Every food truck has its strengths. Those things that they consistently do well to get consumers talking, attract new customer and keep them coming back. Unfortunately, strengths can sometimes cover up business weaknesses so they don’t get the attention they need.

Just to clarify, business weaknesses are those areas within your food truck where improvements need to be made because your current situation leaves you vulnerable to economic pressures, or market forces. In short, these are the things that hurt your food truck in the long-term, which prevent sustainable profitability.

Today we’ll discuss some common food truck business weak spots vendors should avoid.

5 Common Food Truck Business Weaknesses To Avoid

  • No documented systems and procedures. As a result of this business weakness, critical activities including food creation, marketing, sales, hiring, and customer service are not easily repeatable by others and are often inconsistent. Taking the time to write down how you and you team handle daily tasks will save you time and money, makes training easier and ensures your customer’s expectations are consistently met so they keep tracking down your food truck.
  • Lack of cash. Does your food truck focus on sales at the expense of profit and cash flow? Getting more customers or building revenue streams will not guarantee more profit, or adequate cash to sustain your mobile food business. Focus on the bottom line. Build the number of profitable menu items you sell and stop selling what doesn’t make money. Establish a pricing strategy that supports profit, not just sales. Keep an eye on your expenses, especially the level of labor expenditures to sales levels.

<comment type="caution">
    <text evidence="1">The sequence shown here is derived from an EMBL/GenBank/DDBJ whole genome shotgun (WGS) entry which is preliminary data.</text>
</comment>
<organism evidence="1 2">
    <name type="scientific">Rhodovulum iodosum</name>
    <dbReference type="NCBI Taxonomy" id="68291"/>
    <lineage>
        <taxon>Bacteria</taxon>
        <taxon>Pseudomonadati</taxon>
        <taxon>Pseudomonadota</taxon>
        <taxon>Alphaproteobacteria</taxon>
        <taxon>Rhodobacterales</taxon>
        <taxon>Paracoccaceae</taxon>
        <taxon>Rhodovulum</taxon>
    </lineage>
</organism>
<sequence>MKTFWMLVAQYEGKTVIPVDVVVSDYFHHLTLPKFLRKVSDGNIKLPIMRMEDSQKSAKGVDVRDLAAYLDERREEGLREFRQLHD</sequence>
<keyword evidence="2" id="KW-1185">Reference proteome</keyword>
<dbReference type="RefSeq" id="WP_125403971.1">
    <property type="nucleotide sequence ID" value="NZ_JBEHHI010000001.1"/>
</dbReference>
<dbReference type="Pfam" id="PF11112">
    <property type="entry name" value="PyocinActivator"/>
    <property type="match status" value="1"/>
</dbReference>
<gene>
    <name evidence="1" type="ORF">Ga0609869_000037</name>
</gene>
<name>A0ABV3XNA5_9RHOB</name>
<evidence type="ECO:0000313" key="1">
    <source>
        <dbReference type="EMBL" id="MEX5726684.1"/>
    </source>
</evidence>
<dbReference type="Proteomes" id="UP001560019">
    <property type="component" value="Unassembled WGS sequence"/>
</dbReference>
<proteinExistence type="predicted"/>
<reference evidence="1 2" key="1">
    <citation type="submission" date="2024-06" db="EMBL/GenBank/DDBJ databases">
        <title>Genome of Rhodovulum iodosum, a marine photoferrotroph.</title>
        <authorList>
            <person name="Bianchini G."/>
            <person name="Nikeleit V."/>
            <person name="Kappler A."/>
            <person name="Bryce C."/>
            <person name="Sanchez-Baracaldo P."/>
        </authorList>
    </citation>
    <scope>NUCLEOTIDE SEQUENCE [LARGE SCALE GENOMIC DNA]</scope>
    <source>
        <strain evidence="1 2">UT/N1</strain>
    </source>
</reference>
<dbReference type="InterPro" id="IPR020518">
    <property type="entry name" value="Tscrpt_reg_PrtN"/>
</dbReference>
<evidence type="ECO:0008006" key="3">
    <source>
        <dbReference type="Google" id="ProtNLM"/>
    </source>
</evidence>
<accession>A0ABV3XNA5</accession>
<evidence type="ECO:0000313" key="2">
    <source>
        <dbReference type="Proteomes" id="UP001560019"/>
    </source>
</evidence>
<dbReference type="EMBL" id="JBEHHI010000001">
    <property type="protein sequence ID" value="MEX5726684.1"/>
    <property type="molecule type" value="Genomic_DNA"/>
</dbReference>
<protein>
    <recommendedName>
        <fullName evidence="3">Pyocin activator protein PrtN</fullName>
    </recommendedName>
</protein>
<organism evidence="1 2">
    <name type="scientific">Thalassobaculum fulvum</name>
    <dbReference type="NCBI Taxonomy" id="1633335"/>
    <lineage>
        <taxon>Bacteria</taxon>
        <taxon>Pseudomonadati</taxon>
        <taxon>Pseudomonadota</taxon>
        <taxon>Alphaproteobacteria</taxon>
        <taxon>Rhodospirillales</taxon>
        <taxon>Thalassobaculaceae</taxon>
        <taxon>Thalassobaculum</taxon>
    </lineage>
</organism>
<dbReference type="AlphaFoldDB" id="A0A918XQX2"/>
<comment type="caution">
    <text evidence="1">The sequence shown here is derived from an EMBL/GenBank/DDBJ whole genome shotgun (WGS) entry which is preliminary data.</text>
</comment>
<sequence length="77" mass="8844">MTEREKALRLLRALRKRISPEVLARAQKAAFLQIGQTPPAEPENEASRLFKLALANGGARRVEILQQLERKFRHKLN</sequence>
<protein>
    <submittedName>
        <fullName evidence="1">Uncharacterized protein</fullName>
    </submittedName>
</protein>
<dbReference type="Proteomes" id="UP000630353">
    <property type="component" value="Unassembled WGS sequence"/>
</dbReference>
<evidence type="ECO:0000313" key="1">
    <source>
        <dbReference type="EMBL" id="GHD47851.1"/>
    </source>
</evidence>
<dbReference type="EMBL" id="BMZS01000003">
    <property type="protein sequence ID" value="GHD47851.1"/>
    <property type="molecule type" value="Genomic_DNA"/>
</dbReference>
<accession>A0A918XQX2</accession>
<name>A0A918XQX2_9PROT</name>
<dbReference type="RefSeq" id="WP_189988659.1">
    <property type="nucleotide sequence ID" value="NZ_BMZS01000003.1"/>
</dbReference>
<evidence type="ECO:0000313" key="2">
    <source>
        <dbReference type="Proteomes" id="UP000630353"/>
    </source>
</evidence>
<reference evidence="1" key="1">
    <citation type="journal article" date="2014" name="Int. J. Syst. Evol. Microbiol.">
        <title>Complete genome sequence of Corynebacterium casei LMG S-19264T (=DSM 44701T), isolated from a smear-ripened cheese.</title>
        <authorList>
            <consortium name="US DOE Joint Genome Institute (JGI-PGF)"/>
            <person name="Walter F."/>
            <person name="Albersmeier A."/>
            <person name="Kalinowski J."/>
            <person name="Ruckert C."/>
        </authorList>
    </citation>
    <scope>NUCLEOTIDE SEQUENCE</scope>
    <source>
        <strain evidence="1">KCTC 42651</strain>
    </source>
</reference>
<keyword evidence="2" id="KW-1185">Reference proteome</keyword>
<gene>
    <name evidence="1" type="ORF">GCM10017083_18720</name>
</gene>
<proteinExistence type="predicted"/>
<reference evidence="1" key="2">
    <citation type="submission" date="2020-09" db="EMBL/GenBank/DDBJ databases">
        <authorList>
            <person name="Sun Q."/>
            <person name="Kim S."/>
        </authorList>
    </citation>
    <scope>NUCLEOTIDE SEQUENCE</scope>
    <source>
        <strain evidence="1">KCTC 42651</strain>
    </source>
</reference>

• Too dependent on owner. Some of this is due to a lack of written procedures, but is also due to a lack of delegation. A lot of food truck vendors are reluctant to delegate tasks to others because it requires time to train them or they simply don’t believe others can do the job as well. With documented systems and procedures, training and delegation is a lot easier and you may just find that others do it just as well; if not better. The more you delegate common jobs in your truck to others, the more time you free up to work on projects to improve your food truck’s growth and profits.
  • Lack of differentiation. All food truck menus become similar to commodities over time. So what are you doing to make your food truck stand out for people to take notice? Why should they track down your food truck? Differentiation for food trucks can easily take the form of convenience or quality, including your targeted market, customer service, hours, systems, parking locations, menu variety, etc. What your food truck does well can help guarantee differentiation in your market, the key is to remember that you only need one point of differentiation.
  • Wrong people supporting your business. A food truck vendor can’t do it all. Your food truck’s success depends on others (employees and suppliers). So choosing the right ones and developing them is a key to sustainable growth and profit for your business. Never settle or depend on just one. Invest the time to select the best and build those relationships so everyone benefits.

Do you have any of these business weaknesses? If so, pick one and start focusing your efforts there. Little improvements can produce big results such as more time, more money and more control of your food truck.

Did we miss any common food truck business weaknesses vendors should avoid? Share your thoughts in the comment section below or on social media. Facebook | Twitter